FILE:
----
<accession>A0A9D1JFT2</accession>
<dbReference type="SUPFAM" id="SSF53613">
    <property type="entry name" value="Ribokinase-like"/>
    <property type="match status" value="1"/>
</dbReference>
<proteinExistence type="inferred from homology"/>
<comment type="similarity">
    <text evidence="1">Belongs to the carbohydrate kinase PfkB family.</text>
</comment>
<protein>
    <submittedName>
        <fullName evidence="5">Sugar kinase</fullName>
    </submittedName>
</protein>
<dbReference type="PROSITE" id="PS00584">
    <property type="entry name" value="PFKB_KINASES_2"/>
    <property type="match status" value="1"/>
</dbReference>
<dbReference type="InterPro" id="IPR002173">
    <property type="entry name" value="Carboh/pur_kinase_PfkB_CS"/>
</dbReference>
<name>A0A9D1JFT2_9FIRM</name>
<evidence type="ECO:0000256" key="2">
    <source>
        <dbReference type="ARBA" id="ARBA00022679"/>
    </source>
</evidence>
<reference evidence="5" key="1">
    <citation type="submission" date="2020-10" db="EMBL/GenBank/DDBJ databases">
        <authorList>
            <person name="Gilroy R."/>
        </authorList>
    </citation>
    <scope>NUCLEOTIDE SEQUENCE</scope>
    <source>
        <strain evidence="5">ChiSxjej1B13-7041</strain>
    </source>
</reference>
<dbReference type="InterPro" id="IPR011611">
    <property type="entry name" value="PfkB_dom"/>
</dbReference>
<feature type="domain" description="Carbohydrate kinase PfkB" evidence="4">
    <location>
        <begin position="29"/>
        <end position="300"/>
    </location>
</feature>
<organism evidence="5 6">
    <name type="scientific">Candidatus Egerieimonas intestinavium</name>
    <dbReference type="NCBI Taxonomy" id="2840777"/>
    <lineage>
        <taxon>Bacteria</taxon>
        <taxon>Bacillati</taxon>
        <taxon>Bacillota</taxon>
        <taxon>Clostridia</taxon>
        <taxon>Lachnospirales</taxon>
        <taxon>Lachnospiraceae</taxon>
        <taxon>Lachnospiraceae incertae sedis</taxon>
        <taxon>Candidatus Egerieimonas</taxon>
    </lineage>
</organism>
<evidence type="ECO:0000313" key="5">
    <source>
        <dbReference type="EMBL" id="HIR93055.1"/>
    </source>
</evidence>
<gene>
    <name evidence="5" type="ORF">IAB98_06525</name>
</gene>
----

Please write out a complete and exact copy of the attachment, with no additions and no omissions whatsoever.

<accession>A0A9D1JFT2</accession>
<dbReference type="SUPFAM" id="SSF53613">
    <property type="entry name" value="Ribokinase-like"/>
    <property type="match status" value="1"/>
</dbReference>
<proteinExistence type="inferred from homology"/>
<comment type="similarity">
    <text evidence="1">Belongs to the carbohydrate kinase PfkB family.</text>
</comment>
<protein>
    <submittedName>
        <fullName evidence="5">Sugar kinase</fullName>
    </submittedName>
</protein>
<dbReference type="PROSITE" id="PS00584">
    <property type="entry name" value="PFKB_KINASES_2"/>
    <property type="match status" value="1"/>
</dbReference>
<dbReference type="InterPro" id="IPR002173">
    <property type="entry name" value="Carboh/pur_kinase_PfkB_CS"/>
</dbReference>
<name>A0A9D1JFT2_9FIRM</name>
<evidence type="ECO:0000256" key="2">
    <source>
        <dbReference type="ARBA" id="ARBA00022679"/>
    </source>
</evidence>
<reference evidence="5" key="1">
    <citation type="submission" date="2020-10" db="EMBL/GenBank/DDBJ databases">
        <authorList>
            <person name="Gilroy R."/>
        </authorList>
    </citation>
    <scope>NUCLEOTIDE SEQUENCE</scope>
    <source>
        <strain evidence="5">ChiSxjej1B13-7041</strain>
    </source>
</reference>
<dbReference type="InterPro" id="IPR011611">
    <property type="entry name" value="PfkB_dom"/>
</dbReference>
<feature type="domain" description="Carbohydrate kinase PfkB" evidence="4">
    <location>
        <begin position="29"/>
        <end position="300"/>
    </location>
</feature>
<organism evidence="5 6">
    <name type="scientific">Candidatus Egerieimonas intestinavium</name>
    <dbReference type="NCBI Taxonomy" id="2840777"/>
    <lineage>
        <taxon>Bacteria</taxon>
        <taxon>Bacillati</taxon>
        <taxon>Bacillota</taxon>
        <taxon>Clostridia</taxon>
        <taxon>Lachnospirales</taxon>
        <taxon>Lachnospiraceae</taxon>
        <taxon>Lachnospiraceae incertae sedis</taxon>
        <taxon>Candidatus Egerieimonas</taxon>
    </lineage>
</organism>
<evidence type="ECO:0000313" key="5">
    <source>
        <dbReference type="EMBL" id="HIR93055.1"/>
    </source>
</evidence>
<gene>
    <name evidence="5" type="ORF">IAB98_06525</name>
</gene>